Signal reportedly hiring more staff to cope with surge, as it and Telegram benefit from WhatsApp data policy update controversy
Messaging app Signal is reportedly seeking to hire more people to cope, after a surge in installations as people seek alternatives to WhatsApp.
Earlier this week a report indicated the huge numbers of people installing its app, with 800,000 people installing it in just one day.
It comes after concern spiked last week, when WhatsApp notified users around the world it would share data with its owner Facebook as a condition of its use going forward. Users began receiving messages asking them to agree to new terms of service and privacy policies.
What makes this so concerning for many, is that the changes are compulsory and are due to take effect in a month’s time, on 8 February.
Users will not be able to continue using WhatsApp if they don’t agree to the new terms and conditions.
But what is clear is that WhatsApp’s ultimatum leaves no middle ground for users in the rest of the world, and this is not going down well, and has led some including Elon Musk to call for users to use Signal instead.
Telegram is also reportedly seen large uptake.
Now according to Reuters, Signal is seeing “unprecedented” growth and is looking to hire more staff as it seeks to bolster the service and supporting infrastructure, the head of its controlling foundation said on Wednesday.
Telegram said on Wednesday it had surpassed 500 million active users globally.
Brian Acton, who co-founded WhatsApp and then co-founding the Signal Foundation, declined to give equivalent data for Signal but told Reuters that the expansion in recent days had been “vertical”.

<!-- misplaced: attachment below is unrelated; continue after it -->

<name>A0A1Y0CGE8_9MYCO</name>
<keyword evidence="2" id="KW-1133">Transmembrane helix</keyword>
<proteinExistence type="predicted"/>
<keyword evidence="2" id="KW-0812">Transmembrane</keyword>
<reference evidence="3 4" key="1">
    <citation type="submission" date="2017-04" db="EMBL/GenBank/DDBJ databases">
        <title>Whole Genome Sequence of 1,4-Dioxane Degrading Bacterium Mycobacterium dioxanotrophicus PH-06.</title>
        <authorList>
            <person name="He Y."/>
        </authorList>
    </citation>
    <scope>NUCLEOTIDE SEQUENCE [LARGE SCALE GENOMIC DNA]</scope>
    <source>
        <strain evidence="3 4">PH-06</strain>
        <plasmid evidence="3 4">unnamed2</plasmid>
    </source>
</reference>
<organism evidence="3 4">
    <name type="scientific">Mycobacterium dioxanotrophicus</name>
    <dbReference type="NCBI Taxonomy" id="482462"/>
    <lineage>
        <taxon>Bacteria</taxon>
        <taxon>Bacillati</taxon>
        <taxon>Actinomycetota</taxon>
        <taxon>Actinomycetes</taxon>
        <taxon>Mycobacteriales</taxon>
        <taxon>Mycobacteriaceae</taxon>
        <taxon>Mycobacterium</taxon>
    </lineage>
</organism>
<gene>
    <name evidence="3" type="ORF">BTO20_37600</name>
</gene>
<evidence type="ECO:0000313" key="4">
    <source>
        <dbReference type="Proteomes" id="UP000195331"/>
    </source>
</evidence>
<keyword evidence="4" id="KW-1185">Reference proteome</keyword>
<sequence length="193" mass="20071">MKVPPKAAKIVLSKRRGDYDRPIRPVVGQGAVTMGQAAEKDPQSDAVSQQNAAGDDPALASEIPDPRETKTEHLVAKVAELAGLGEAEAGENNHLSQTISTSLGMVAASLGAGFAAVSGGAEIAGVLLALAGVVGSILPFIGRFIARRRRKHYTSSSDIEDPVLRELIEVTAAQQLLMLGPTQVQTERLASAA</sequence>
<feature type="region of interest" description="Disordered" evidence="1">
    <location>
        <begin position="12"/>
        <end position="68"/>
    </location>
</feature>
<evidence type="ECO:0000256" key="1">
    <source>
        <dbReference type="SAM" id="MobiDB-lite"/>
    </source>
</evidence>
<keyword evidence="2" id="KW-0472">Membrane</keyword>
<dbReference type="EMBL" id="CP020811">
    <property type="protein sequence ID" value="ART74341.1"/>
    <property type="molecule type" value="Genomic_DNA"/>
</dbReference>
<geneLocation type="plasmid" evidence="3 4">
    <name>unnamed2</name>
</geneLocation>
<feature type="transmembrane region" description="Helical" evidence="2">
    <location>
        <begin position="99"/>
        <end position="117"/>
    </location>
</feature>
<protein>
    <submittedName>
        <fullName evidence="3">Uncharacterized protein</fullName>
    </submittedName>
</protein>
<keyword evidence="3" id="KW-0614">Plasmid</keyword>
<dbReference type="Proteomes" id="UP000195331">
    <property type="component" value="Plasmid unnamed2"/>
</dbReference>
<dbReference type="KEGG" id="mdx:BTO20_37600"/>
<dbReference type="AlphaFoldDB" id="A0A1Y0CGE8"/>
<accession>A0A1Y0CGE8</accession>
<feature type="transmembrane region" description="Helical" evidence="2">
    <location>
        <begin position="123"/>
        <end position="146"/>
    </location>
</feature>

“We’ve seen unprecedented growth this past week,” Acton said in an email to Reuters. “It’s safe to say that because of this record growth, we’re even more interested in finding talented people.”
Acton also reportedly said Signal was working to improve its video and group chat functions, allowing it to compete better with WhatsApp, Microsoft Teams, and other conferencing apps that have become vital to day-to-day life over the past year.
Reuters reported that Signal was downloaded by 17.8 million users over the past seven days, a 62-fold rise from the prior week, citing data from Sensor Tower.
WhatsApp was reportedly downloaded by 10.6 million users during the same period, a 17 percent decline.
It should be noted that the Signal Foundation currently oversees the app, and was launched in February 2018 with Acton providing initial funding of $50 million.
It has reportedly existed on donations since, and Acton said there were no plans to seek different sources of funding.
“Millions of people value privacy enough to sustain it, and we’re trying to demonstrate that there is an alternative to the ad-based business models that exploit user privacy,” Acton said, adding donations were “pouring in”.
It should be noted that Acton in September 2018 admitted he had clashed with Facebook management over its attempts to wring money from its popular messaging app.
Acton also admitted at the time that he had sold the privacy of WhatsApp users, and disagreements happened between him and Facebook boss Mark Zuckerberg and chief operating officer Sheryl Sandberg before he left the firm.
Acton had left Facebook in November 2017, and was followed by Jan Koum in May 2018, after he also reportedly clashed with Facebook’s attempts to use its personal data and weaken its encryption.